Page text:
Note the fashions of the sixties captured in the black and white image. Coats, not anoraks or jackets, for the adults and the children, suggesting that most travel at that time was still done by walking or on buses rather than in cars.
Perfomed over the school Easter holidays the Vic were capitalising on the break from school in April 1968.
The programme reveals that this adaptation of Kenneth Grahame’s wonderful evergreen story included a young actor called Robert Hoskins in the small parts of the Judge and one of the stoats and weasels. He is the stoat/weasel seated at the very far left of the photo.
Robert Hoskins is now better known as the multi award winning Bob Hoskins. His work included lead roles in television series and films such as Pennies from Heaven (1978), The Long Good Friday (1980) and Mona Lisa (1986).
Two photographs from the production.
Robert Hoskins as Judge.
Robert Hoskins as a Stoat/Weasel. He is sitting at the table on the far left with his right arm extended.
Nick Darke in rehearsal for this production in August 1972. Nick played Queequeg and in this photo he wields a harpoon which is still kept in the Victoria Theatre Archive collection. The harpoon was crafted for the theatre production by a local foundry based in Longton, Stoke-on-Trent.
The production was adapted by Peter Terson from Herman Melville’s book. Terson worked with Peter Cheeseman on numerous adaptations of novels as well as his own original works.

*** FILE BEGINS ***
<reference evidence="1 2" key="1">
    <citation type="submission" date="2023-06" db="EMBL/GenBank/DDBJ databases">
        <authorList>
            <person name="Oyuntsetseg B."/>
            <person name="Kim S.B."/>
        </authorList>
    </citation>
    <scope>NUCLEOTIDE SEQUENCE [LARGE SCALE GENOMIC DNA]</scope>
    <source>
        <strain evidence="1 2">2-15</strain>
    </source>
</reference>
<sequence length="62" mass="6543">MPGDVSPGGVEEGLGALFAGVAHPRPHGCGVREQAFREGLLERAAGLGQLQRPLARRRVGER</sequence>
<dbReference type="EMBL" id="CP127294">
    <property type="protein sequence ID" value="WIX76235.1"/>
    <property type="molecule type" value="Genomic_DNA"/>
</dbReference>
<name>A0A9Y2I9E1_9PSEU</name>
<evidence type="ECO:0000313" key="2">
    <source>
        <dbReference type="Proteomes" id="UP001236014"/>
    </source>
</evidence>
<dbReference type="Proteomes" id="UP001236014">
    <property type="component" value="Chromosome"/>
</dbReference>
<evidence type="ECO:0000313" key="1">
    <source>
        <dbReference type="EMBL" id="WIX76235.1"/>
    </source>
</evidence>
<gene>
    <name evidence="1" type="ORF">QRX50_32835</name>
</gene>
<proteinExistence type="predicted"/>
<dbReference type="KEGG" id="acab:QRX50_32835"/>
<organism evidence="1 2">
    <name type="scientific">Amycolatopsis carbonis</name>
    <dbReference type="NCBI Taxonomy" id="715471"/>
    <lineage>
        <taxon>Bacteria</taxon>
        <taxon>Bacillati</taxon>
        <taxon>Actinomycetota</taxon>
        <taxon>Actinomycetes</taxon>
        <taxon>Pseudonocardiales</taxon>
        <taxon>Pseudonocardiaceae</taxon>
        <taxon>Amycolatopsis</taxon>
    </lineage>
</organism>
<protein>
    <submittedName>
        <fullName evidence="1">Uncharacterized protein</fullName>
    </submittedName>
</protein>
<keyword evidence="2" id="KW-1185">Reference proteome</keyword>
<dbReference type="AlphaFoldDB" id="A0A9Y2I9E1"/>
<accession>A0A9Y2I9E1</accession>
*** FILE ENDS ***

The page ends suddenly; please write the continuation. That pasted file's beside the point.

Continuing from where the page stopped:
Note the timing of the production. First performance was August 8 1972: a summer holiday treat for children!
As an actor Nick Darke took roles in over 80 plays at the Vic. Peter Cheeseman, the Artistic Director, played a major role in his transition from actor to playwright, commissioning Nick’s first play after being impressed by his adaptation of Mother Goose. Nick wrote 27 plays which have been performed worldwide, including 8 for the Royal Shakespeare Company.
Nick Darke’s ancestors included Cornish seafarers and master mariners and his funeral in 2005 was held on a Cornish beach.
It may seem odd to include this production in the Children’s theatre section. A play with more adult themes would be hard to find. The photo on the left shows the play in performance and records one of the more disturbing scenes which is set in the 17th century Bedlam mental asylum.